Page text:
Internet Community Helps Locate Hundreds of Missing Dogs Each Month… and Has Some Tips

When dogs went missing in the past, relocating them was a bit tougher, since you could only rely on word of mouth, a missing poster here and there, or maybe an ad in a publication. Now, the internet makes it much easier to spread the word, and the members of one online community use the internet to facilitate happy reunions hundreds of times a month.

Lost Dogs of King County, located in the Seattle metro area, offers both a Facebook group and a helpful website. Launched by James Branson, founder of lost dog nonprofit Useless Bay Sanctuary, the community and the website help people share information about dogs that have wandered away from home, and help people learn more about what to do when they find a dog. The website has plenty of resources in related areas, too, including how dog owners can keep their furry friends safe.

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The impact is far flung, as the Facebook group has more than 34,000 members dedicated to keeping the pups and pup parents of the area together, whether they’re sharing information about a dog that they’ve found or asking people to be on the lookout for another. With all of these resources and dedicated animal lovers, hundreds of lost pet situations end up much better than they could have been, on a monthly basis.

The website says, “Each month, LDKC-FB helps to reunite over 300 dogs with their families. While we are pleased to help get so many lost dogs home, it would be best if less dogs went missing.”

So what can you do to help ensure fewer dogs go missing?

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Some tips from the website include putting a lock or a carabiner on your gate latch, putting a baby gate just away from the front door, not letting your small dog outside by itself due to the threat of predators like coyotes and owls, using a collar that tightens up when a dog tries to ease out of it, and using a collar, harness, and two leashes with new dogs who aren’t quite familiar with you yet. Be sure anyone who watches your dog knows these rules of thumb, as well.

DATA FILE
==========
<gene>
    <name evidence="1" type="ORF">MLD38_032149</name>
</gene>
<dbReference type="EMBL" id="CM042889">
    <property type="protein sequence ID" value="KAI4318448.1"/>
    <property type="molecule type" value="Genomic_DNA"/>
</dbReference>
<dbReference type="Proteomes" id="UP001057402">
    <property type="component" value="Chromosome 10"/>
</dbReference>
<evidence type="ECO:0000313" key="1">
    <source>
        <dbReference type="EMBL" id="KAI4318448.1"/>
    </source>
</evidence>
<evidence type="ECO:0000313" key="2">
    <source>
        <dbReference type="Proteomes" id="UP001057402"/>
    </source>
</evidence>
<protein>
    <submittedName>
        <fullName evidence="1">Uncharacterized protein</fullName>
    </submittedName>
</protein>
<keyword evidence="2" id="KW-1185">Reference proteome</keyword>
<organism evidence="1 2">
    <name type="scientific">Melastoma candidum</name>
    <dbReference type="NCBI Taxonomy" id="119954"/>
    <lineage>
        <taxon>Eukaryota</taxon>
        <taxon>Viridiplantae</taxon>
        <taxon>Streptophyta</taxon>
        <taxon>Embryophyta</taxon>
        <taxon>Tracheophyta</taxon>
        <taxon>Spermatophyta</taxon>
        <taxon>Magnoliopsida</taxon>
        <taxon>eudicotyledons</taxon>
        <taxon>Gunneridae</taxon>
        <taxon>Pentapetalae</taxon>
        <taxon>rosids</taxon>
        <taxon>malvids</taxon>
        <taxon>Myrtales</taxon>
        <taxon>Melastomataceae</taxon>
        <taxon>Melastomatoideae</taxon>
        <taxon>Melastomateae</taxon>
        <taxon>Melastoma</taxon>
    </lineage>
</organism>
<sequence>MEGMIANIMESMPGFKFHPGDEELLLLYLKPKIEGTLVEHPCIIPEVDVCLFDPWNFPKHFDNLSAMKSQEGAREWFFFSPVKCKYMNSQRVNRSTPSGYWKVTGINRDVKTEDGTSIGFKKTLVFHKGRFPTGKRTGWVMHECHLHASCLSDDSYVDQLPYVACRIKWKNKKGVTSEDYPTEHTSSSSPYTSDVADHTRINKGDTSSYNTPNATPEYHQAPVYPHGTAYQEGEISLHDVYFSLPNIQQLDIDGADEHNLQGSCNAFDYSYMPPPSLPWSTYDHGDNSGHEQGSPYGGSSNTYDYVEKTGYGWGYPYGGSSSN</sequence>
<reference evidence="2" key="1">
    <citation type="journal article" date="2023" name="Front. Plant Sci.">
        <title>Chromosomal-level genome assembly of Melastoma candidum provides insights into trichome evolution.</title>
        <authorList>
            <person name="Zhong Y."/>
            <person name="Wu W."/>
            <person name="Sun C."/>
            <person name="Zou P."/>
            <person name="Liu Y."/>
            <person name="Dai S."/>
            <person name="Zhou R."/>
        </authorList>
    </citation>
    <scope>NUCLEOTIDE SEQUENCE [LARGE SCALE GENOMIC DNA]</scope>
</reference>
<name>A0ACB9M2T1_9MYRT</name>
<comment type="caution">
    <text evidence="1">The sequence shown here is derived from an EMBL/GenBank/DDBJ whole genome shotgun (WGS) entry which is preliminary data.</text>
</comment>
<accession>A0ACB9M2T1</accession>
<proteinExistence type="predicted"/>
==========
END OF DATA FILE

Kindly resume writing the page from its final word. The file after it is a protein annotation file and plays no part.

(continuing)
If these preventive tips fall through, though, it’s important to have ID and possibly GPS tracking on your dog’s collar, a microchip, and clear pictures of your dog in case you need to post them anywhere.

What if you’ve found a dog that’s gotten loose? The website says you should take them to a vet for a microchip scan, look through any area missing dog websites or online communities to see if anyone is missing him, and take a picture of the pooch and post signs in the area where you found him. You can also take him to the nearest animal shelter, as that’s a place the owner is likely to search for their dog.

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Using tips like these, the dedicated members of Lost Dogs of King County will keep helping lost pooches and their broken-hearted owners. They may help another animal or two, as well.

The Facebook page says, “Dogs are more likely to benefit from social media awareness, because of the way they move around, but you are welcome to post about cats, iguanas, or wallabies if you think they will benefit from the exposure.”

If you want to help your community, see if you can get on board with any similar groups in your area. Maybe you’ll help reunite a dog and his family… or an iguana and hers.

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